There are a large number of various rebel groups in North Kivu. The latest one of note is M23, which is a Tutsi controlled group that has conquered the area north of Goma. For two weeks in November last year, it invaded and conquered Goma before it was forced to evacuate by international pressure. Rwanda and, to a certain extend Uganda, are accused of supporting this rebel group. The genocadaires who were responsible for the Rwandan genocide are still another significant rebel group – more than once the Rwandan army has tried to attack them in North Kivu with little result except the death of more North Kivu civilians. Then there are a number groups, collectively called Mai-Mai, which often are based on the local Congolese tribes from North Kivu. These gangs thrive because they control one or more mines and illegally export the minerals through Rwanda, Uganda, and Kenya. Control of the trade routes also allows for “taxing” the minerals as they pass through – one of the main reasons the M23 rebel group wants to control the area north of Goma. These groups are ever changing and shifting alliances depending upon the current conditions.

The United Nations has a peacekeeping force of 1700 soldiers in North Kivu called MONUSCO, but they do not have a mandate to take offensive action so they were ineffective when the rebels invaded Goma. At other times, they have supported actions by the Congolese army. I remember one incident a few years ago when a rebel group invaded Sake, 15 miles west of Goma, and the UN forces used helicopter gunships to kill over 100 of the rebels. While they claimed victory, it is really hollow because these “rebels” killed were mostly very young men, even boys. The next day the rebels could easily replace their dead soldiers with new recruits from the numerous youth who have nothing to do and no prospect for a bright future. In addition, UN peacekeepers from India were accused of participating in a sex ring and others peacekeepers were accused of selling weapons and ammunition to various rebel groups.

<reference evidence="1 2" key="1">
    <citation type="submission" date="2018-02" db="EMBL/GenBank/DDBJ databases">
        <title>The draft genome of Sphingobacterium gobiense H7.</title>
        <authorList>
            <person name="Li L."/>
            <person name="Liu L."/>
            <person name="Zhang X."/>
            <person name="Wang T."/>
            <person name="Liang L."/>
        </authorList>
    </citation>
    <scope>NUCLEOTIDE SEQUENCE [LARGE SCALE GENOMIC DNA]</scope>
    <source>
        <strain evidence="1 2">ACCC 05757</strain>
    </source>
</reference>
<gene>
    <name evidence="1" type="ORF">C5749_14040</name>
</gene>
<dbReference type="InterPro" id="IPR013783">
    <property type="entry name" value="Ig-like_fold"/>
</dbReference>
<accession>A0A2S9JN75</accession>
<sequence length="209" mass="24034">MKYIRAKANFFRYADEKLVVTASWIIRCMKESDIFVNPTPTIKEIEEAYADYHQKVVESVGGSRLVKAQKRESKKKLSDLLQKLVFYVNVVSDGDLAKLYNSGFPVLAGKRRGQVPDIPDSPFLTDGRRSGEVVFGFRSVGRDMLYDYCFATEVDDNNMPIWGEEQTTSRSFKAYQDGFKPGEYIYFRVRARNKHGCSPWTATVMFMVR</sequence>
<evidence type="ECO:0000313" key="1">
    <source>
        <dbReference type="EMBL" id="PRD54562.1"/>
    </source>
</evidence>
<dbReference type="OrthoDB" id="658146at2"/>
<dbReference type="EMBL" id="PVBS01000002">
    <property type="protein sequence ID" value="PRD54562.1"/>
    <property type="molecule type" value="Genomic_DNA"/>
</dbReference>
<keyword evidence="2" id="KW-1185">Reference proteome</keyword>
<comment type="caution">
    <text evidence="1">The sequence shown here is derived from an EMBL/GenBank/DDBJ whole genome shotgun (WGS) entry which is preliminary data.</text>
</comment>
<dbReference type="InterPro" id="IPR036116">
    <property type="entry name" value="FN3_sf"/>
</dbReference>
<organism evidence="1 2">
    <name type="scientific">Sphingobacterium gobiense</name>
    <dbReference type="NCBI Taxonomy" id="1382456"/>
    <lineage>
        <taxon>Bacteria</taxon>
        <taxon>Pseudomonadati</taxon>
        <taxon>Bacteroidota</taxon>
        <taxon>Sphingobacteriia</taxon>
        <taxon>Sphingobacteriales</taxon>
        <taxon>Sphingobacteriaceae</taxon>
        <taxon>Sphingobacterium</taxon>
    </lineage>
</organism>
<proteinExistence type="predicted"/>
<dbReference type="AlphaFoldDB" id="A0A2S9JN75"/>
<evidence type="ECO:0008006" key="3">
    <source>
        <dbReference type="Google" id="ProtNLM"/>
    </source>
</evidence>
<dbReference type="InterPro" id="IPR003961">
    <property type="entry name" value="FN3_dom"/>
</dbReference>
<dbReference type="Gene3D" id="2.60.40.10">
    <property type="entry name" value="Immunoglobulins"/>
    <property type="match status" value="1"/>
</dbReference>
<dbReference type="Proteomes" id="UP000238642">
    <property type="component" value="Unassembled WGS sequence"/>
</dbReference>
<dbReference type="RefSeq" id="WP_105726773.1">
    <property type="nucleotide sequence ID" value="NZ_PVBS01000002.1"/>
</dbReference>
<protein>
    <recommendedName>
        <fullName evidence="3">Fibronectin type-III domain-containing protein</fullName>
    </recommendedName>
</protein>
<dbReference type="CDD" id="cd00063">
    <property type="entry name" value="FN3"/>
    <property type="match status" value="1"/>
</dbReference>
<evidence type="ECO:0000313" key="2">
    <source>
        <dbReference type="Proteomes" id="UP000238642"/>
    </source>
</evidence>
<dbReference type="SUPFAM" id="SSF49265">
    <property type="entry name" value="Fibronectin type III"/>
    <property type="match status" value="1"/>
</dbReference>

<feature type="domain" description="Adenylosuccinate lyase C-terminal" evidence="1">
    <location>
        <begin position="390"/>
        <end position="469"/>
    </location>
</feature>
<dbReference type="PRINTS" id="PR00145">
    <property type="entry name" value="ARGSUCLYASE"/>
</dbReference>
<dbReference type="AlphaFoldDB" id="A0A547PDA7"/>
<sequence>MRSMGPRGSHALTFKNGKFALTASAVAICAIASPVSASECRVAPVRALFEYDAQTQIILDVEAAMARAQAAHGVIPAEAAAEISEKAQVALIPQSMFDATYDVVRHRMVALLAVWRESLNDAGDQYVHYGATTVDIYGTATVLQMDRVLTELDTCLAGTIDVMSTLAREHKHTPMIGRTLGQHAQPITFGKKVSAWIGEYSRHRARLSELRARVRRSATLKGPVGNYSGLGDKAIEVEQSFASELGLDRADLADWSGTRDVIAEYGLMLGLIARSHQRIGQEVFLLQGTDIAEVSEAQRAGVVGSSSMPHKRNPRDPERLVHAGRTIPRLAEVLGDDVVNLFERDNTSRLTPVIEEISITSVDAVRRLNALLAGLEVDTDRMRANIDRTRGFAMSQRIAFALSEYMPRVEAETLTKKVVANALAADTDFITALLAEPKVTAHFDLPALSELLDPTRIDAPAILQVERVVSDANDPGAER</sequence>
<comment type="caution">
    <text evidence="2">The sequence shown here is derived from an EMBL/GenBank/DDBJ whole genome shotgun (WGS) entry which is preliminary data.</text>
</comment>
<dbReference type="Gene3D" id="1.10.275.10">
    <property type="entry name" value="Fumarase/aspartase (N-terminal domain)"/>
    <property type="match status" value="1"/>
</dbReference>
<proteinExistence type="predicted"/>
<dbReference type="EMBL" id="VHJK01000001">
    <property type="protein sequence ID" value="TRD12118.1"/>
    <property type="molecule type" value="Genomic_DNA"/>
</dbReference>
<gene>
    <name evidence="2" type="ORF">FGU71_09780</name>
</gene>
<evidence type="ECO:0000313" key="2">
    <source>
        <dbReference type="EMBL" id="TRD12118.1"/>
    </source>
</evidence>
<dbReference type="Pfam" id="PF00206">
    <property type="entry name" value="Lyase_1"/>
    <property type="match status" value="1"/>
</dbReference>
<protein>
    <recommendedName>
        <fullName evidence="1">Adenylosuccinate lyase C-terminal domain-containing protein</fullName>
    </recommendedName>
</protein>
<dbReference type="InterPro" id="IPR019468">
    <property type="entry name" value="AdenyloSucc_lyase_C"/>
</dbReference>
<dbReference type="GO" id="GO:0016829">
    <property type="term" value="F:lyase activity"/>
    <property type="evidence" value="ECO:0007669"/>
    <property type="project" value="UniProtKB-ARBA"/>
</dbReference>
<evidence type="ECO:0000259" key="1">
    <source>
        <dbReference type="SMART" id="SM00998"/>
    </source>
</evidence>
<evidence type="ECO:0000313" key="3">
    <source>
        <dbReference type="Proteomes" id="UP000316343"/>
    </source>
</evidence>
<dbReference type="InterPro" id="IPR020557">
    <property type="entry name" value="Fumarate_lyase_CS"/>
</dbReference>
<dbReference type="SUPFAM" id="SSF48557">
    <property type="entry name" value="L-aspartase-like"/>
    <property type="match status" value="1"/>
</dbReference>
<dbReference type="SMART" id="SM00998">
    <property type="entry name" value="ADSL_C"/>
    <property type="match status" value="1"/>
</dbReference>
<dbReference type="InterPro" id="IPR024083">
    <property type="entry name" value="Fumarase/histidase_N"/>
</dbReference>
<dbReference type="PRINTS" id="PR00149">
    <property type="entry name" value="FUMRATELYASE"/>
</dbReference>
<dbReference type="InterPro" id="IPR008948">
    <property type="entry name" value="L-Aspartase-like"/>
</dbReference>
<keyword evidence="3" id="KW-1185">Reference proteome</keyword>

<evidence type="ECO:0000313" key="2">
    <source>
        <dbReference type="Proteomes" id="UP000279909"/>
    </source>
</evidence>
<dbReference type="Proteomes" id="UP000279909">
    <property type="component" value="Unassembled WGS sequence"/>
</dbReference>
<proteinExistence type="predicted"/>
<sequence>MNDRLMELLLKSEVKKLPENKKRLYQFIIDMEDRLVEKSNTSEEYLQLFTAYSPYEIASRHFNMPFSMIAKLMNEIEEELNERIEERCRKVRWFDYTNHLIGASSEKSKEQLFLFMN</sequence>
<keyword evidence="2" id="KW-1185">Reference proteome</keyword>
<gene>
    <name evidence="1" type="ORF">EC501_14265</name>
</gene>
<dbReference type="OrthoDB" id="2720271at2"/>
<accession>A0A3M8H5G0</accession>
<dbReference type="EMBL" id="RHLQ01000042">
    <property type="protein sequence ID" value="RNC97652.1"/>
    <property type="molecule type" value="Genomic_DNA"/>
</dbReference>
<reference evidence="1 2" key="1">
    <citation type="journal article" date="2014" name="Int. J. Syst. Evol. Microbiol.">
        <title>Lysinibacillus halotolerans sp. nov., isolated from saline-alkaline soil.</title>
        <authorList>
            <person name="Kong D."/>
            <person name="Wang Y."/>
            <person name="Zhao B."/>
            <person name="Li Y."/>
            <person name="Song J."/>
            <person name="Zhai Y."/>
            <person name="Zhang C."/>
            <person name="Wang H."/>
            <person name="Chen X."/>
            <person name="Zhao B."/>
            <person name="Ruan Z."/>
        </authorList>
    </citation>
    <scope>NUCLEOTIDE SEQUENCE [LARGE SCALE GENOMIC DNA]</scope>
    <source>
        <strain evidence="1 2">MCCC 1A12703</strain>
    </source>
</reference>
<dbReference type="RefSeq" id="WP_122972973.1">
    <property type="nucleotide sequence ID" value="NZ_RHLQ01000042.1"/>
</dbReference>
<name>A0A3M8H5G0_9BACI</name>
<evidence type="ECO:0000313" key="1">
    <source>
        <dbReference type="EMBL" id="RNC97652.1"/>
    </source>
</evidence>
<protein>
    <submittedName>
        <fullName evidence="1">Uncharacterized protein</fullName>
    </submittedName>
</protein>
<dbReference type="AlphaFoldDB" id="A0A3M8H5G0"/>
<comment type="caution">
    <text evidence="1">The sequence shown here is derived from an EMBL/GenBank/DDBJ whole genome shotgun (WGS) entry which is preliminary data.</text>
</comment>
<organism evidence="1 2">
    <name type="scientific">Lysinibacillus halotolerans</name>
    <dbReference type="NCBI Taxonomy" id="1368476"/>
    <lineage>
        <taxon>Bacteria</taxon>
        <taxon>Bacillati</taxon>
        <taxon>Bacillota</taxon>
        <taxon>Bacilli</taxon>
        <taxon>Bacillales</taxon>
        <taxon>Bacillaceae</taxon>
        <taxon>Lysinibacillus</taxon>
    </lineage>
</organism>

When the MONUSCO forces were unable to keep the M23 rebels from conquering Goma, there came a call to have a new force, which would have the offensive capability of attacking the M23 and other rebel forces. This was enhanced by the seeming success of the Ugandan, Burundian, Kenyan, and a few others armies in stabilizing Somalia, at least in the major cities. The UN Security Council approved of this (“created a special intervention brigade that has an aggressive mandate that allows it to fight armed groups, rather than merely defend civilians.”) Three thousand soldiers mostly from Tanzania and South Africa, are beginning to arrive in Goma for this intervention army.

Locally, as has happened so often in the past, this intervention brigade is going to be just another foreign army, adding to the fighting in the province. Usually in the “fighting” in the area, the combatants don’t face each other, but the weaker one “evaporates” into the local population. Many people flee as can be seen from the numerous pictures of people carrying whatever they can. But some people – the sick, elderly, and pregnant women — cannot flee and others contract diseases, starvation, and other problems which causes some to die. Civilian deaths in these operations far exceeds those from the actual fighting. Then when the “invading” army leaves, the rebel groups return and take revenge on the local people for “supporting the enemy” so more civilians are killed. Locally, the result of this new armed force is going to be more civilian deaths and little change in the dynamics of exploitation in North Kivu. There is also the possibility that the new forces will see the loot available in North Kivu and become just another armed exploiter. Tanzania, which already is the conduit for the transit of illegal minerals from South Kivu, can hardly be considered a neutral actor in this drama.

In the long run, though, it is the UN precedent that is most dangerous. This is the first time that the UN has approved offensive action for its forces. Where will this lead in the next five or ten years? If the North Kivu intervention is “successful” – which I doubt – it will be used as a precedent for further armed forays in international involvement in domestic affairs. If the invention force fails, there will be appropriate rationales for its failure, which will be “rectified” by the next intervention.

An offensive force is not neutral and therefore the UN will begin taking sides in armed disputes as it has in the case of North Kivu. The smaller, weaker countries already consider the UN as an arm of the five major powers on the Security Council – the US, Britain, France, Russia, and China. This development is going to erode the UN stance as a neutral world body even further.

The alternative to fighting is talking – talking to everyone involved. This should be done right there in Goma and should include civil society, women’s groups, religious leaders, youth organizations, businesses, and everyone else with a stake in a peaceful North Kivu. A peaceful, prosperous North Kivu would be so much better for those involved – including the armed groups which could then participate in legal activities which would create more wealth. Currently a small pie is being divided up by the armed groups, while peace would bring a much bigger pie where everyone would benefit.

I am sure that over the next months and years, I’ll be giving you my analysis of this intervention force.